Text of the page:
A hero definitely gave a hug that day.
And now he’s being given free reconstructive surgery and therapy. I’m glad. I wish him and his family nothing but the best as they try to move on with life. And I wish CNN would stop patting themselves on the back about it.
“Youssif, the 5-year-old burned Iraqi boy….” I’m sorry, I forgot he was such a celebrity. Obviously, the five-year-old dragged into a war of unrestrained hate doesn’t need more than a catchy little tag. Why dignify him by taking the time to explain that he was doused with gasoline and set on fire by a group of masked thugs? Why not make little bobbleheads of Roman Candle Boy?
Does that offend you? I hope so.
I’d be much happier to see CNN drop the commodity and just treat him as precious.
And maybe help any of the thousands of other kids suffering physically and emotionally from the war. Or famine. Or drought. Or AIDS. Without telling us about how much they’re doing.
Or turning it into a chance to editorialize.
I’m trying not to comment on the war. I don’t think it’s really my place. I just wish they didn’t either. Case in point: They report an English comment from Youssif’s father. He surveys all the superficially happy people with all their apparent peace and contentment (OK, so at least they’re not needing flak jackets and packing fire extinguishers in their diaper bags) and says, “Iraq finished.” CNN kindly interprets his Arabic clarification as, “His homeland won’t be enjoying such freedoms anytime soon. It’s just not possible. Too much violence. Too many killings.” Call me suspicious, but I think they left something out. How “Iraq finished” becomes “Iraq is really screwed up,” I’m not sure. Unless maybe they left out the part about how Iraq is on its way to seeing improvement. As in, ‘Yeah, it’s messed up now, but when it’s finished it’s going to be great.’ As in, an Iraqi sees hope for his country. CNN didn’t find that an acceptable sentiment apparently. Glad they can be such a help to his family. I’m sure they’ll get his kid straightened out in no time.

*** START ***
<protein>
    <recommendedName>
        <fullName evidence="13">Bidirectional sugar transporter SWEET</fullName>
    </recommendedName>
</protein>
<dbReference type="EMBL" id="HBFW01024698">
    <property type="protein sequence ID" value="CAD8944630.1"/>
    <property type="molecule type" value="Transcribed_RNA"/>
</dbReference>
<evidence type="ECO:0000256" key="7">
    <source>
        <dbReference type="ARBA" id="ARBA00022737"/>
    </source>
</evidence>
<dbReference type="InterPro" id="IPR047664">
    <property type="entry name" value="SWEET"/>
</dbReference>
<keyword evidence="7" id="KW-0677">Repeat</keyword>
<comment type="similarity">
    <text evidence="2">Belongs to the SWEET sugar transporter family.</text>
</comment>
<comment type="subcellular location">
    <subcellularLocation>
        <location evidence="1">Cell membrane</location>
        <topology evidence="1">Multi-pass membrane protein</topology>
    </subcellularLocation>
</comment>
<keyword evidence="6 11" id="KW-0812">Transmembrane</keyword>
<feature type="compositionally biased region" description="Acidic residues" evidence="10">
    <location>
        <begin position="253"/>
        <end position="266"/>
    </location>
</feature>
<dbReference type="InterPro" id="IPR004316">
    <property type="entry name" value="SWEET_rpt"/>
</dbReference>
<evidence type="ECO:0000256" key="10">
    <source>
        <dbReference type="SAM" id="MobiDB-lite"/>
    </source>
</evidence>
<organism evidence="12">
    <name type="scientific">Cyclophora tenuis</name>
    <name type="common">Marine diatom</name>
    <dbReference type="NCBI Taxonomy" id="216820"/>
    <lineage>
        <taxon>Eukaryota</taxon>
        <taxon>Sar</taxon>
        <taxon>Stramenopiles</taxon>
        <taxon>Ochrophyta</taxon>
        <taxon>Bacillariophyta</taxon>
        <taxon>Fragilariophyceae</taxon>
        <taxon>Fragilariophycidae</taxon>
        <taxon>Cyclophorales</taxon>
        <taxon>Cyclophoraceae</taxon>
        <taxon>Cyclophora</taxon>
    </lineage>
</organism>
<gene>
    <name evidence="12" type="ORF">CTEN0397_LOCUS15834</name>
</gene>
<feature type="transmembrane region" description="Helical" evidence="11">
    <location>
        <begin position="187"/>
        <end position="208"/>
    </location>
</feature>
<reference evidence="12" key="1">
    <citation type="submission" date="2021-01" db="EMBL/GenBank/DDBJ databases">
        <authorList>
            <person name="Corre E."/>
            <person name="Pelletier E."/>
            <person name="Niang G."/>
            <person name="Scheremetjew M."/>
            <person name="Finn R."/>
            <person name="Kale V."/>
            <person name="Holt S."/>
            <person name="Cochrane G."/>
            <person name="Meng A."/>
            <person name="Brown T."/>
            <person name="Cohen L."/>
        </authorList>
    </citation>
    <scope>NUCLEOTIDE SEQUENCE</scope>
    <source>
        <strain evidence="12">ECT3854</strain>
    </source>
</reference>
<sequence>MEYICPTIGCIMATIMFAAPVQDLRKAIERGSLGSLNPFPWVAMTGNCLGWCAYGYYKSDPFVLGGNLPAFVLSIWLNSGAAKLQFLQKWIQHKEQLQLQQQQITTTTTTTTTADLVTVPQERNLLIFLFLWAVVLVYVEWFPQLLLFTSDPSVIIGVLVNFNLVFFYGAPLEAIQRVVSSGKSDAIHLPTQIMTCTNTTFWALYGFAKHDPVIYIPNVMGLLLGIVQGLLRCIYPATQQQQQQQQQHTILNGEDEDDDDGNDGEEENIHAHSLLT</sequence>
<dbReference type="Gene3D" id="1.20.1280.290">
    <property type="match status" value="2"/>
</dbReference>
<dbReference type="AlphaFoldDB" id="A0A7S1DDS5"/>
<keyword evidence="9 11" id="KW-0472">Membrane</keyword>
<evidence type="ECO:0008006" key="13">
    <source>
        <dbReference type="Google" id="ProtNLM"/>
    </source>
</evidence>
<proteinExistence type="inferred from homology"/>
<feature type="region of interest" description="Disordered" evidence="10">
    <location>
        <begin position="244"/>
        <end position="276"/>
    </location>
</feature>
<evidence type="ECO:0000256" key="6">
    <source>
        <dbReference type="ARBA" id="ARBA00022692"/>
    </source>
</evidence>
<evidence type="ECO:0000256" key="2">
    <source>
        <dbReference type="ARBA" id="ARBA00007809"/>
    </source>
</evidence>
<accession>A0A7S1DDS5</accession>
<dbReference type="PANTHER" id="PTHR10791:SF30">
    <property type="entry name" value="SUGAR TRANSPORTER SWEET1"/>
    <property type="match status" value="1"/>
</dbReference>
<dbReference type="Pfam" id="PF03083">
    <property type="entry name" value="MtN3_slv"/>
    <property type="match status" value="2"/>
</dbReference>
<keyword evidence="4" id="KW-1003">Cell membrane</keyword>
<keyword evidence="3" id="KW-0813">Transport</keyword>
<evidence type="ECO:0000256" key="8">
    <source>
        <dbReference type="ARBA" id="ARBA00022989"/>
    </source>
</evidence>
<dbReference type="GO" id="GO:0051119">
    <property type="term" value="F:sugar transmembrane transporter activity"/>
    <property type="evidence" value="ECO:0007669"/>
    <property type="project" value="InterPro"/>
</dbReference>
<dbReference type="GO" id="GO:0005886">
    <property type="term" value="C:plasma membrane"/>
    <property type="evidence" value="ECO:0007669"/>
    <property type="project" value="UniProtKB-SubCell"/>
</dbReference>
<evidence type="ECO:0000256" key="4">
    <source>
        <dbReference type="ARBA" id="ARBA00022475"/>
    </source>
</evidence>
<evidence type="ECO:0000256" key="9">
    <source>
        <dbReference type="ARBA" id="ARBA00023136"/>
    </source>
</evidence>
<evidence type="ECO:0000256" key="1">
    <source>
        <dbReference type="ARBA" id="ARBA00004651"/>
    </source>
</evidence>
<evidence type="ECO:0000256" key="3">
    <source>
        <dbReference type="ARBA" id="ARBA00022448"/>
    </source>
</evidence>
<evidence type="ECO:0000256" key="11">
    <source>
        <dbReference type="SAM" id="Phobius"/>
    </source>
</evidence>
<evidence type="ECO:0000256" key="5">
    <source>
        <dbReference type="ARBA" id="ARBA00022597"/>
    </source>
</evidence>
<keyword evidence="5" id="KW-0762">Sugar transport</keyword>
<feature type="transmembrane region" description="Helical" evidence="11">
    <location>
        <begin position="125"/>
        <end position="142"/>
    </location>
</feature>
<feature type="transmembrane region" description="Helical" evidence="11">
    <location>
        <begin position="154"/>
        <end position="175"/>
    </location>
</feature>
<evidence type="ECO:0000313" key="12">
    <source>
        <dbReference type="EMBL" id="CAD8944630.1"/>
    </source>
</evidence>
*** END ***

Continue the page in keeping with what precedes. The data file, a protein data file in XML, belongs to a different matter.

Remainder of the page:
And I’m not even talking about how ironic it is that they sent the family to Universal Studios. I’ve never been there, but I’m sure it’s a great place. And I’m sure the poor Iraqi family was appropriately dazzled. ‘Cause it wouldn’t be enough to get them away from flying bullets and all-too-free-flowing gasoline. They must become fully decadent Americans. We wouldn’t want them satisfied by little things like family and safety. No, we’ll make sure they get dazzled by something really dazzling: “At Universal Studios, he looked out across the valley below. The sun glistened off treetops and buildings. It was a picturesque sight fit for a Hollywood movie.” His real life needed a little Hollywood sparkle, apparently.
Thank you, CNN, for providing a hero to save them from themselves.
One article later, I’m ready for another sabbatical.
1 “The 5-year-old burned Iraqi boy.” What, you need me to be more specific? Read his story here. (back to text)
2 Sorry if it offends you that I put that in quotes. Read Youssif’s story and then explain to me how he was liberated. I know, Saddam was a tyrant. But so is too much liberty, apparently. (back to text)